A Philadelphia baby, born in May, is the first child in the world conceived using a new in vitro fertilization (IVF) technique, which screens embryos for chromosomal disorders and abnormalities before implantation.
People who use this technique will avoid implanting chromosomally abnormal embryos that would result in either not becoming pregnant, or in miscarriage.
The cost-saving implications are huge, but the implications don’t end there. The process can screen the entire human genome and pinpoint not only common genetic problems in embryos, but trait such as hair color, eye color and potential height.
The process, called Next Generation Sequencing (NGS), raises ethical questions.
Dr. Michael Glassner, of Main Line Health in Pennsylvania, partnered with researchers at Oxford to assist in baby Connor Levy’s conception.
He says the team used a “low resolution” version of the technique.
“On low resolution, we’re not getting any other information than we’ve been getting for years,” he said. “But the capability is there, if you do the testing on a high resolution, to detect thousands of different genetic sequencing.”
The high resolution testing can tell, “which embryos have a disease, which embryos are carriers and which embryos are unaffected,” Glassner said. “But the question is, where is your break point? At what point do you say, ‘Alright, there is no other information that is going to be channeled to the couple.’”
Glassner says while the technology is capable of identifying traits such as hair color, eye color and height, that’s not where doctors are focusing their energy.
“Advances in medicine move ahead of the ethical controversies that may be the storm that follows,” he said. “These are obviously uncharted waters. The concept of a designer child is not what most doctors are interested in being part of.”
ROBIN YOUNG, HOST:
It's HERE AND NOW.
At 11 weeks old, Connor Levy had no idea that he's made medical history. But the Philadelphia infant born in May is the first child in the world conceived using a new kind of in vitro fertilization that screens embryos for chromosomal abnormalities before implanting them. The screening increases the chances of pregnancy by about half and reduces the risk of miscarriage by about the same. But the technique raises ethical questions because the process can also sequence the entire genome, revealing not just abnormalities that would prevent pregnancy but which embryos have blond hair or a predisposition for higher cholesterol.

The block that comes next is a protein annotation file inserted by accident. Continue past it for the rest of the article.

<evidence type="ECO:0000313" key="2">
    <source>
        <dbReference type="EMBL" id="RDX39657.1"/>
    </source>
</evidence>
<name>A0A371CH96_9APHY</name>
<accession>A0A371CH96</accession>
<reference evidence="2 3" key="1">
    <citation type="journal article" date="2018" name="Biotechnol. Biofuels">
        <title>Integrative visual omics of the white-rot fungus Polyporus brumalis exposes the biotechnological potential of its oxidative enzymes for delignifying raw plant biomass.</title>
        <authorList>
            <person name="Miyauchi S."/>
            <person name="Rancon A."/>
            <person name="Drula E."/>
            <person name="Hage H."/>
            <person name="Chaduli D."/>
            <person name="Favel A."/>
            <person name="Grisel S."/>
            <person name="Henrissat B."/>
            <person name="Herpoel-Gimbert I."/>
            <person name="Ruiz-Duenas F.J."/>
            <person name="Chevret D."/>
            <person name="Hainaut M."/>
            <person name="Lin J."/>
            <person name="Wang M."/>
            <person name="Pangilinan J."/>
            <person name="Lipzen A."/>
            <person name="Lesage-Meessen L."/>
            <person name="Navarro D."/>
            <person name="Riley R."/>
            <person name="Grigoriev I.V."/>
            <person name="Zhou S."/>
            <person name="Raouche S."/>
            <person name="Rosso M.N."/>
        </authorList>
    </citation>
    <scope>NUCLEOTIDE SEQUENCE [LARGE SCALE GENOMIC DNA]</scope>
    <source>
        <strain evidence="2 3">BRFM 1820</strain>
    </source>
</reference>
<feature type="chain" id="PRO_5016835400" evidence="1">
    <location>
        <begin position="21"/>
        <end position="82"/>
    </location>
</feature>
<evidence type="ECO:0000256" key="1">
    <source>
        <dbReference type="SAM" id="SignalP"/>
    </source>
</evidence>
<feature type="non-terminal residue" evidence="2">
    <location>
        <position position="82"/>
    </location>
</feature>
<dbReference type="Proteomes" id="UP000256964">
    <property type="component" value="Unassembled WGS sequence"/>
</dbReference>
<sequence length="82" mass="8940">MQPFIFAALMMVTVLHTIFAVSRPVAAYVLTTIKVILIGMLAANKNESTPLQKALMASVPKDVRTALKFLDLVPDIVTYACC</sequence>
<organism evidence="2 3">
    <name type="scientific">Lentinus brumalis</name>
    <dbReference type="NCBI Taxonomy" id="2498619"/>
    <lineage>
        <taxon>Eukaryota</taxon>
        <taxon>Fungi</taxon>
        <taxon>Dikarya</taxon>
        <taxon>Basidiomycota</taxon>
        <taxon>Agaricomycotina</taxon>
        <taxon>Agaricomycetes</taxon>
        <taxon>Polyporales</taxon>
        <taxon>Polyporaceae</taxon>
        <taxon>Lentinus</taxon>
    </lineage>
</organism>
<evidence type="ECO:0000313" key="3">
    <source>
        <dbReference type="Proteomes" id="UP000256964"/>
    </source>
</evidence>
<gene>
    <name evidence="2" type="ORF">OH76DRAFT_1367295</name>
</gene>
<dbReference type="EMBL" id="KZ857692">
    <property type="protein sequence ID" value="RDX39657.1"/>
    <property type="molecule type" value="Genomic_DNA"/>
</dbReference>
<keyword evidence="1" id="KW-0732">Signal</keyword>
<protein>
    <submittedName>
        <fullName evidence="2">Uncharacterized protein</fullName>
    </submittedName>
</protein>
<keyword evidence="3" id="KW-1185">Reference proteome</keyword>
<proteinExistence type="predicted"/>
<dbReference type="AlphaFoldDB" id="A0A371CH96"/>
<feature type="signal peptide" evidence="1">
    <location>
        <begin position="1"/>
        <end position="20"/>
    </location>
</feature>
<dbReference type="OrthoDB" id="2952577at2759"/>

Dr. Michael Glassner of Main Line Life Health Systems in Bryn Mawr, Pennsylvania, partnered with researchers with Oxford to assist in Connor Levy's conception. Dr. Glassner, this new screening procedure was obviously very important to you. Why?
MICHAEL GLASSNER: As a clinician, when you look at a day-five embryo, you can't tell whether it's chromosomally normal or not. And the statistics are staggering. If you are 36, more than 60 percent of beautiful-appearing blastocysts will be chromosomally abnormal. And if you're 42, more than 95 percent are going to be abnormal. So in the past, we're putting embryos in that unbeknownst to us and to the patients were not able to implant and the patient would go through the emotional, physical and financial cost and come out with a negative result.
This new technique, what is done to the embryo is the same process that we've been doing for a number of years, but the difference, as you said in the introduction, is that we're able to sequence the entire genome. So we are checking for thousands of individual genes. What is revolutionary is that it will make the testing of embryos much more affordable. We're looking at instead of $6,000 cost, probably $500. We're entering clinical trials this fall where we're actually offering free genetic testing of the embryos.
Because of the laboratory technique do miss Next Generation Sequencing, this NGS, it will be much more affordable so that those tremendous advantages that you discuss; the higher pregnancy rates, the lower miscarriage rates, less frozen embryos because you'll know which embryos are viable and which ones are not, all of these information will be available ahead of time. And again, because of the lower cost, it will be much more widespread in its use.
YOUNG: Well, how much do you use of this genetic information that you find? One can understand genetic information that might tell you that an embryo wouldn't be viable. In other words, for some reason, it would not implant.
YOUNG: But one step away from that is a generic disorder such as Down syndrome. Would that be then an ethical question to the parent? We see that this has Down syndrome. Do you want us to automatically not use that?